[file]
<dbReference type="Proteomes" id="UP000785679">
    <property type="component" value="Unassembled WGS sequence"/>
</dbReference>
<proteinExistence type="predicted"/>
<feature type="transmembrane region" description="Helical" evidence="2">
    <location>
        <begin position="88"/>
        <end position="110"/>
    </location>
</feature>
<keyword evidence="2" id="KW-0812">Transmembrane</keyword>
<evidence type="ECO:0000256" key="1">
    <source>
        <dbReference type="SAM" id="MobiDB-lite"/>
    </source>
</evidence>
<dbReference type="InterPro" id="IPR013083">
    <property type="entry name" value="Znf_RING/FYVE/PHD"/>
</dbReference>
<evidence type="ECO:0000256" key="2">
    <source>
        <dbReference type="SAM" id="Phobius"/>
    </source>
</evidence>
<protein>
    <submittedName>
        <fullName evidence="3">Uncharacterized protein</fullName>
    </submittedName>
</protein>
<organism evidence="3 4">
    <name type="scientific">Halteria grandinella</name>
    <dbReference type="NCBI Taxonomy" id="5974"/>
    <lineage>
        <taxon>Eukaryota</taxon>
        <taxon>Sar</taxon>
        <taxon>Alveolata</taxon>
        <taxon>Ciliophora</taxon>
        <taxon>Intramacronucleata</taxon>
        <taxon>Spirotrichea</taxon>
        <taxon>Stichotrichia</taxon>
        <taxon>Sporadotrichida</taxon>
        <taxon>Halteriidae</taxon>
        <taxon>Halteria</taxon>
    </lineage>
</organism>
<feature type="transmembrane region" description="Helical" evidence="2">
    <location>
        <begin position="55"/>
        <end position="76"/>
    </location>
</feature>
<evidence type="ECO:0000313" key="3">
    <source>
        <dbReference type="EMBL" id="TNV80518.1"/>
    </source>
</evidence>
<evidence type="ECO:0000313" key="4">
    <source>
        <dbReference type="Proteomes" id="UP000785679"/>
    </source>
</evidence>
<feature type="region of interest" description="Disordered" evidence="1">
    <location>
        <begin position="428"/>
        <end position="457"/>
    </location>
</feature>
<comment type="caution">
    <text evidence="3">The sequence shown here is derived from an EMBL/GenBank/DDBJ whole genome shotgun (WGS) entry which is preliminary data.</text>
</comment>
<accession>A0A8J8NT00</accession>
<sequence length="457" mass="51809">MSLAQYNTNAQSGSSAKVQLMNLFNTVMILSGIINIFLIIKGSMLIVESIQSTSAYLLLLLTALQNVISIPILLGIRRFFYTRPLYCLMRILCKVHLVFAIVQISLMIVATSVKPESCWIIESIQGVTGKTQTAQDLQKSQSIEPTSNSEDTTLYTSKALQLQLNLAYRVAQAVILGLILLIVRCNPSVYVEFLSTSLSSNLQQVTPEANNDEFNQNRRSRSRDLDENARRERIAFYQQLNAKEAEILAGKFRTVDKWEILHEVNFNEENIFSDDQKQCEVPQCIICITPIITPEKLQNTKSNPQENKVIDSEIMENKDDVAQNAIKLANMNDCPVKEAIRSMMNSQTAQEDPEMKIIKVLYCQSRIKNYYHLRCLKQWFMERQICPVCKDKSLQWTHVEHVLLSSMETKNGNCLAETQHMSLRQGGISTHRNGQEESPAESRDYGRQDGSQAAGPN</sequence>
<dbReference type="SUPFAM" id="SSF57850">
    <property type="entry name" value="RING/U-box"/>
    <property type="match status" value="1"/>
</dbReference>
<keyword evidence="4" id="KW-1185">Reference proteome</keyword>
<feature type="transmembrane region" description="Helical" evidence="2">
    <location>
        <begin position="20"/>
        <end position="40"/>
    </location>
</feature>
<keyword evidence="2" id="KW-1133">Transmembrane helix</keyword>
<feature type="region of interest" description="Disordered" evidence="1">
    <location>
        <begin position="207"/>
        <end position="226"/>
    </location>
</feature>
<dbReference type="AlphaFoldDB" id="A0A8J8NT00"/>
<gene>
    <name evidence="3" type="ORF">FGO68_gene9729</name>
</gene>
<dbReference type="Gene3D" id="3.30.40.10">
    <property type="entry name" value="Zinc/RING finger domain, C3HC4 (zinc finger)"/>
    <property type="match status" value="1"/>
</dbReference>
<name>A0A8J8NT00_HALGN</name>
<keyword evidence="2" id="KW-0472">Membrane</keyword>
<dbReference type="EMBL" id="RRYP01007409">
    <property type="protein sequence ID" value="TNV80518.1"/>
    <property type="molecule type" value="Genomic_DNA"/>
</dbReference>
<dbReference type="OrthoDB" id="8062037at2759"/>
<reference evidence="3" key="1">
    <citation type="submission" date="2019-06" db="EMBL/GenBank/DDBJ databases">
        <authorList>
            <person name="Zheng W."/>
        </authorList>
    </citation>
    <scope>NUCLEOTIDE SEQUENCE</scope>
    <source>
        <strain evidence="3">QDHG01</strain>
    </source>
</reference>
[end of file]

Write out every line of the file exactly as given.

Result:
<dbReference type="Proteomes" id="UP000785679">
    <property type="component" value="Unassembled WGS sequence"/>
</dbReference>
<proteinExistence type="predicted"/>
<feature type="transmembrane region" description="Helical" evidence="2">
    <location>
        <begin position="88"/>
        <end position="110"/>
    </location>
</feature>
<keyword evidence="2" id="KW-0812">Transmembrane</keyword>
<evidence type="ECO:0000256" key="1">
    <source>
        <dbReference type="SAM" id="MobiDB-lite"/>
    </source>
</evidence>
<dbReference type="InterPro" id="IPR013083">
    <property type="entry name" value="Znf_RING/FYVE/PHD"/>
</dbReference>
<evidence type="ECO:0000256" key="2">
    <source>
        <dbReference type="SAM" id="Phobius"/>
    </source>
</evidence>
<protein>
    <submittedName>
        <fullName evidence="3">Uncharacterized protein</fullName>
    </submittedName>
</protein>
<organism evidence="3 4">
    <name type="scientific">Halteria grandinella</name>
    <dbReference type="NCBI Taxonomy" id="5974"/>
    <lineage>
        <taxon>Eukaryota</taxon>
        <taxon>Sar</taxon>
        <taxon>Alveolata</taxon>
        <taxon>Ciliophora</taxon>
        <taxon>Intramacronucleata</taxon>
        <taxon>Spirotrichea</taxon>
        <taxon>Stichotrichia</taxon>
        <taxon>Sporadotrichida</taxon>
        <taxon>Halteriidae</taxon>
        <taxon>Halteria</taxon>
    </lineage>
</organism>
<feature type="transmembrane region" description="Helical" evidence="2">
    <location>
        <begin position="55"/>
        <end position="76"/>
    </location>
</feature>
<evidence type="ECO:0000313" key="3">
    <source>
        <dbReference type="EMBL" id="TNV80518.1"/>
    </source>
</evidence>
<evidence type="ECO:0000313" key="4">
    <source>
        <dbReference type="Proteomes" id="UP000785679"/>
    </source>
</evidence>
<feature type="region of interest" description="Disordered" evidence="1">
    <location>
        <begin position="428"/>
        <end position="457"/>
    </location>
</feature>
<comment type="caution">
    <text evidence="3">The sequence shown here is derived from an EMBL/GenBank/DDBJ whole genome shotgun (WGS) entry which is preliminary data.</text>
</comment>
<accession>A0A8J8NT00</accession>
<sequence length="457" mass="51809">MSLAQYNTNAQSGSSAKVQLMNLFNTVMILSGIINIFLIIKGSMLIVESIQSTSAYLLLLLTALQNVISIPILLGIRRFFYTRPLYCLMRILCKVHLVFAIVQISLMIVATSVKPESCWIIESIQGVTGKTQTAQDLQKSQSIEPTSNSEDTTLYTSKALQLQLNLAYRVAQAVILGLILLIVRCNPSVYVEFLSTSLSSNLQQVTPEANNDEFNQNRRSRSRDLDENARRERIAFYQQLNAKEAEILAGKFRTVDKWEILHEVNFNEENIFSDDQKQCEVPQCIICITPIITPEKLQNTKSNPQENKVIDSEIMENKDDVAQNAIKLANMNDCPVKEAIRSMMNSQTAQEDPEMKIIKVLYCQSRIKNYYHLRCLKQWFMERQICPVCKDKSLQWTHVEHVLLSSMETKNGNCLAETQHMSLRQGGISTHRNGQEESPAESRDYGRQDGSQAAGPN</sequence>
<dbReference type="SUPFAM" id="SSF57850">
    <property type="entry name" value="RING/U-box"/>
    <property type="match status" value="1"/>
</dbReference>
<keyword evidence="4" id="KW-1185">Reference proteome</keyword>
<feature type="transmembrane region" description="Helical" evidence="2">
    <location>
        <begin position="20"/>
        <end position="40"/>
    </location>
</feature>
<keyword evidence="2" id="KW-1133">Transmembrane helix</keyword>
<feature type="region of interest" description="Disordered" evidence="1">
    <location>
        <begin position="207"/>
        <end position="226"/>
    </location>
</feature>
<dbReference type="AlphaFoldDB" id="A0A8J8NT00"/>
<gene>
    <name evidence="3" type="ORF">FGO68_gene9729</name>
</gene>
<dbReference type="Gene3D" id="3.30.40.10">
    <property type="entry name" value="Zinc/RING finger domain, C3HC4 (zinc finger)"/>
    <property type="match status" value="1"/>
</dbReference>
<name>A0A8J8NT00_HALGN</name>
<keyword evidence="2" id="KW-0472">Membrane</keyword>
<dbReference type="EMBL" id="RRYP01007409">
    <property type="protein sequence ID" value="TNV80518.1"/>
    <property type="molecule type" value="Genomic_DNA"/>
</dbReference>
<dbReference type="OrthoDB" id="8062037at2759"/>
<reference evidence="3" key="1">
    <citation type="submission" date="2019-06" db="EMBL/GenBank/DDBJ databases">
        <authorList>
            <person name="Zheng W."/>
        </authorList>
    </citation>
    <scope>NUCLEOTIDE SEQUENCE</scope>
    <source>
        <strain evidence="3">QDHG01</strain>
    </source>
</reference>